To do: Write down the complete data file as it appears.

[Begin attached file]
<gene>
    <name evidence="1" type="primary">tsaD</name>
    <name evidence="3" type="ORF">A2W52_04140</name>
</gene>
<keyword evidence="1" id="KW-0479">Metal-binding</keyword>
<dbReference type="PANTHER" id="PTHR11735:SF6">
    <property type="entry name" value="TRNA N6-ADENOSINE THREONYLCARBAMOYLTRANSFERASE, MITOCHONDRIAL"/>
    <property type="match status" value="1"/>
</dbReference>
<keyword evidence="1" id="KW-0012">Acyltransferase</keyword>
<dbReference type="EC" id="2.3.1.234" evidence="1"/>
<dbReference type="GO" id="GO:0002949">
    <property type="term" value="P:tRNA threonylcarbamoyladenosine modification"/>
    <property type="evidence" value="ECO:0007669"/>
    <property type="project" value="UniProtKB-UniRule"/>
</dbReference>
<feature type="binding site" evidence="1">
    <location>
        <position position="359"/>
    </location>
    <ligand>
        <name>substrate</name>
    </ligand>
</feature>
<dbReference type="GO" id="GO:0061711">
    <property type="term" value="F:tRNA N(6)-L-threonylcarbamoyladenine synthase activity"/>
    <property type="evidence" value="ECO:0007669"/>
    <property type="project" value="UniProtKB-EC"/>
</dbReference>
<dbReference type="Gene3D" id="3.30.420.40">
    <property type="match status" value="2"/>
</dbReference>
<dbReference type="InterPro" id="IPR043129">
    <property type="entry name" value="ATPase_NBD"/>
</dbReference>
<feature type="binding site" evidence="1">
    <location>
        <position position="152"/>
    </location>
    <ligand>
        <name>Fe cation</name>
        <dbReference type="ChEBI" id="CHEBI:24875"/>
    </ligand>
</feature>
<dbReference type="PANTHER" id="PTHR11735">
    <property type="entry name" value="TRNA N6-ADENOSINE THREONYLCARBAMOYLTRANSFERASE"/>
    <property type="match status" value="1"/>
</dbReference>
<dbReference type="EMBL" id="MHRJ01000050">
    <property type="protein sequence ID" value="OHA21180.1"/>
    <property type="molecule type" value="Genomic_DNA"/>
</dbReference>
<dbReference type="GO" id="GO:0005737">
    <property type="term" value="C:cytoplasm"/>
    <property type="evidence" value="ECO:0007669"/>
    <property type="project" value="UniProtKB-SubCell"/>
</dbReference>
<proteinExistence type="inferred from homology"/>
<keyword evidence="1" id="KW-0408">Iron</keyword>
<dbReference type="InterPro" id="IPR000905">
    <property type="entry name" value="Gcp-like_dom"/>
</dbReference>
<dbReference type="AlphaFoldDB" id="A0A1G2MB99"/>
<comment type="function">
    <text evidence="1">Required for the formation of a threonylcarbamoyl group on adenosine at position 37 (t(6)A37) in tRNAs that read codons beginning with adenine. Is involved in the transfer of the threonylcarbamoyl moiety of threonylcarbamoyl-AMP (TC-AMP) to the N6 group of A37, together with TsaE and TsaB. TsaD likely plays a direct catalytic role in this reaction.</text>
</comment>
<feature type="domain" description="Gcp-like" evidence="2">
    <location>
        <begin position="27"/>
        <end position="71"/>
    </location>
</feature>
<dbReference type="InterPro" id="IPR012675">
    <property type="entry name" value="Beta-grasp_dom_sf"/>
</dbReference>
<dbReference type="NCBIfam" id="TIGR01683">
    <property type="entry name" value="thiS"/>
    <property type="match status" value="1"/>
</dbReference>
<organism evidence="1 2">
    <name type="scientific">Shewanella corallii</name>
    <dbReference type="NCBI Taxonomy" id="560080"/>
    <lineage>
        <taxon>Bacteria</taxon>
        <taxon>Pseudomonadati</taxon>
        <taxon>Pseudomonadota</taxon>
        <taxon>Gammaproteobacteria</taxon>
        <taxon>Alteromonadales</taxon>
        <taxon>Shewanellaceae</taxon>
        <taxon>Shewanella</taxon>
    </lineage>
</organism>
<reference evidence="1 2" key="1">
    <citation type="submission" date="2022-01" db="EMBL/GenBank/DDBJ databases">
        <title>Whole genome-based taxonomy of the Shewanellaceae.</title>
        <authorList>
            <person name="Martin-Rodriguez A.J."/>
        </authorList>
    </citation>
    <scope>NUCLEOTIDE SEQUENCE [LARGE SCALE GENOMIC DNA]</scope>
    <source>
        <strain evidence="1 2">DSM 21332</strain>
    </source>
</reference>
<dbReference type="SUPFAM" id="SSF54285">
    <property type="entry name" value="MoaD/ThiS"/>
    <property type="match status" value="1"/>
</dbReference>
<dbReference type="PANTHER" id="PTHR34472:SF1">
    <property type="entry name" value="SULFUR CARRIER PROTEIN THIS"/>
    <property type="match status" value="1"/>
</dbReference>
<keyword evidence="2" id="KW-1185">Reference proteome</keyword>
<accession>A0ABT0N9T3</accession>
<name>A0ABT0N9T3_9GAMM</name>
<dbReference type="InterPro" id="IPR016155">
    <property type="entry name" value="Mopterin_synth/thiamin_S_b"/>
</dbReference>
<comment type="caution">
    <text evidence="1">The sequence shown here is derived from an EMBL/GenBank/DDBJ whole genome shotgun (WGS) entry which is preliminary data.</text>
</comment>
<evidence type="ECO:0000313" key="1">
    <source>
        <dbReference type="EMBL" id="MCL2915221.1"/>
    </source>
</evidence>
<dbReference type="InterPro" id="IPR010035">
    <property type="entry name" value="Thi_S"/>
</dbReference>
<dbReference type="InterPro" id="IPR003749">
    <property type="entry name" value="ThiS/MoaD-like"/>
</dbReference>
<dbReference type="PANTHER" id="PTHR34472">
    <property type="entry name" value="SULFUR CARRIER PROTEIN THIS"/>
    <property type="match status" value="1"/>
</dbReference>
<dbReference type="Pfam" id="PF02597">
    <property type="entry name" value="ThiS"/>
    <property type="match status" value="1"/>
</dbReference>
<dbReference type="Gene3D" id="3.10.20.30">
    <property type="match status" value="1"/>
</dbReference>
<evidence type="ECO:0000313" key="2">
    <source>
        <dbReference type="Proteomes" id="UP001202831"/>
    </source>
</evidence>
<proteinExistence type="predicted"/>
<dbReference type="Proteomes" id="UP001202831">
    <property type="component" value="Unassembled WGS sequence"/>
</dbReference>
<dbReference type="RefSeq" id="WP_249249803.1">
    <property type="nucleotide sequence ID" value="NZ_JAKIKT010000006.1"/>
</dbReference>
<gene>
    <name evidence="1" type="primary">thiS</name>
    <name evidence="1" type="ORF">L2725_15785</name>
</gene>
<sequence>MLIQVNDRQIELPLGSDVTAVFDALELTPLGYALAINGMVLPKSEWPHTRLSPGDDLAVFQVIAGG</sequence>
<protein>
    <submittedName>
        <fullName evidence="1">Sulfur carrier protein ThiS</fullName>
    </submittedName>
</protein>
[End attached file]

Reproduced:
<gene>
    <name evidence="1" type="primary">tsaD</name>
    <name evidence="3" type="ORF">A2W52_04140</name>
</gene>
<keyword evidence="1" id="KW-0479">Metal-binding</keyword>
<dbReference type="PANTHER" id="PTHR11735:SF6">
    <property type="entry name" value="TRNA N6-ADENOSINE THREONYLCARBAMOYLTRANSFERASE, MITOCHONDRIAL"/>
    <property type="match status" value="1"/>
</dbReference>
<keyword evidence="1" id="KW-0012">Acyltransferase</keyword>
<dbReference type="EC" id="2.3.1.234" evidence="1"/>
<dbReference type="GO" id="GO:0002949">
    <property type="term" value="P:tRNA threonylcarbamoyladenosine modification"/>
    <property type="evidence" value="ECO:0007669"/>
    <property type="project" value="UniProtKB-UniRule"/>
</dbReference>
<feature type="binding site" evidence="1">
    <location>
        <position position="359"/>
    </location>
    <ligand>
        <name>substrate</name>
    </ligand>
</feature>
<dbReference type="GO" id="GO:0061711">
    <property type="term" value="F:tRNA N(6)-L-threonylcarbamoyladenine synthase activity"/>
    <property type="evidence" value="ECO:0007669"/>
    <property type="project" value="UniProtKB-EC"/>
</dbReference>
<dbReference type="Gene3D" id="3.30.420.40">
    <property type="match status" value="2"/>
</dbReference>
<dbReference type="InterPro" id="IPR043129">
    <property type="entry name" value="ATPase_NBD"/>
</dbReference>
<feature type="binding site" evidence="1">
    <location>
        <position position="152"/>
    </location>
    <ligand>
        <name>Fe cation</name>
        <dbReference type="ChEBI" id="CHEBI:24875"/>
    </ligand>
</feature>
<dbReference type="PANTHER" id="PTHR11735">
    <property type="entry name" value="TRNA N6-ADENOSINE THREONYLCARBAMOYLTRANSFERASE"/>
    <property type="match status" value="1"/>
</dbReference>
<dbReference type="EMBL" id="MHRJ01000050">
    <property type="protein sequence ID" value="OHA21180.1"/>
    <property type="molecule type" value="Genomic_DNA"/>
</dbReference>
<dbReference type="GO" id="GO:0005737">
    <property type="term" value="C:cytoplasm"/>
    <property type="evidence" value="ECO:0007669"/>
    <property type="project" value="UniProtKB-SubCell"/>
</dbReference>
<proteinExistence type="inferred from homology"/>
<keyword evidence="1" id="KW-0408">Iron</keyword>
<dbReference type="InterPro" id="IPR000905">
    <property type="entry name" value="Gcp-like_dom"/>
</dbReference>
<dbReference type="AlphaFoldDB" id="A0A1G2MB99"/>
<comment type="function">
    <text evidence="1">Required for the formation of a threonylcarbamoyl group on adenosine at position 37 (t(6)A37) in tRNAs that read codons beginning with adenine. Is involved in the transfer of the threonylcarbamoyl moiety of threonylcarbamoyl-AMP (TC-AMP) to the N6 group of A37, together with TsaE and TsaB. TsaD likely plays a direct catalytic role in this reaction.</text>
</comment>
<feature type="domain" description="Gcp-like" evidence="2">
    <location>
        <begin position="27"/>
        <end position="71"/>
    </location>
</feature>
<dbReference type="InterPro" id="IPR012675">
    <property type="entry name" value="Beta-grasp_dom_sf"/>
</dbReference>
<dbReference type="NCBIfam" id="TIGR01683">
    <property type="entry name" value="thiS"/>
    <property type="match status" value="1"/>
</dbReference>
<organism evidence="1 2">
    <name type="scientific">Shewanella corallii</name>
    <dbReference type="NCBI Taxonomy" id="560080"/>
    <lineage>
        <taxon>Bacteria</taxon>
        <taxon>Pseudomonadati</taxon>
        <taxon>Pseudomonadota</taxon>
        <taxon>Gammaproteobacteria</taxon>
        <taxon>Alteromonadales</taxon>
        <taxon>Shewanellaceae</taxon>
        <taxon>Shewanella</taxon>
    </lineage>
</organism>
<reference evidence="1 2" key="1">
    <citation type="submission" date="2022-01" db="EMBL/GenBank/DDBJ databases">
        <title>Whole genome-based taxonomy of the Shewanellaceae.</title>
        <authorList>
            <person name="Martin-Rodriguez A.J."/>
        </authorList>
    </citation>
    <scope>NUCLEOTIDE SEQUENCE [LARGE SCALE GENOMIC DNA]</scope>
    <source>
        <strain evidence="1 2">DSM 21332</strain>
    </source>
</reference>
<dbReference type="SUPFAM" id="SSF54285">
    <property type="entry name" value="MoaD/ThiS"/>
    <property type="match status" value="1"/>
</dbReference>
<dbReference type="PANTHER" id="PTHR34472:SF1">
    <property type="entry name" value="SULFUR CARRIER PROTEIN THIS"/>
    <property type="match status" value="1"/>
</dbReference>
<keyword evidence="2" id="KW-1185">Reference proteome</keyword>
<accession>A0ABT0N9T3</accession>
<name>A0ABT0N9T3_9GAMM</name>
<dbReference type="InterPro" id="IPR016155">
    <property type="entry name" value="Mopterin_synth/thiamin_S_b"/>
</dbReference>
<comment type="caution">
    <text evidence="1">The sequence shown here is derived from an EMBL/GenBank/DDBJ whole genome shotgun (WGS) entry which is preliminary data.</text>
</comment>
<evidence type="ECO:0000313" key="1">
    <source>
        <dbReference type="EMBL" id="MCL2915221.1"/>
    </source>
</evidence>
<dbReference type="InterPro" id="IPR010035">
    <property type="entry name" value="Thi_S"/>
</dbReference>
<dbReference type="InterPro" id="IPR003749">
    <property type="entry name" value="ThiS/MoaD-like"/>
</dbReference>
<dbReference type="PANTHER" id="PTHR34472">
    <property type="entry name" value="SULFUR CARRIER PROTEIN THIS"/>
    <property type="match status" value="1"/>
</dbReference>
<dbReference type="Pfam" id="PF02597">
    <property type="entry name" value="ThiS"/>
    <property type="match status" value="1"/>
</dbReference>
<dbReference type="Gene3D" id="3.10.20.30">
    <property type="match status" value="1"/>
</dbReference>
<evidence type="ECO:0000313" key="2">
    <source>
        <dbReference type="Proteomes" id="UP001202831"/>
    </source>
</evidence>
<proteinExistence type="predicted"/>
<dbReference type="Proteomes" id="UP001202831">
    <property type="component" value="Unassembled WGS sequence"/>
</dbReference>
<dbReference type="RefSeq" id="WP_249249803.1">
    <property type="nucleotide sequence ID" value="NZ_JAKIKT010000006.1"/>
</dbReference>
<gene>
    <name evidence="1" type="primary">thiS</name>
    <name evidence="1" type="ORF">L2725_15785</name>
</gene>
<sequence>MLIQVNDRQIELPLGSDVTAVFDALELTPLGYALAINGMVLPKSEWPHTRLSPGDDLAVFQVIAGG</sequence>
<protein>
    <submittedName>
        <fullName evidence="1">Sulfur carrier protein ThiS</fullName>
    </submittedName>
</protein>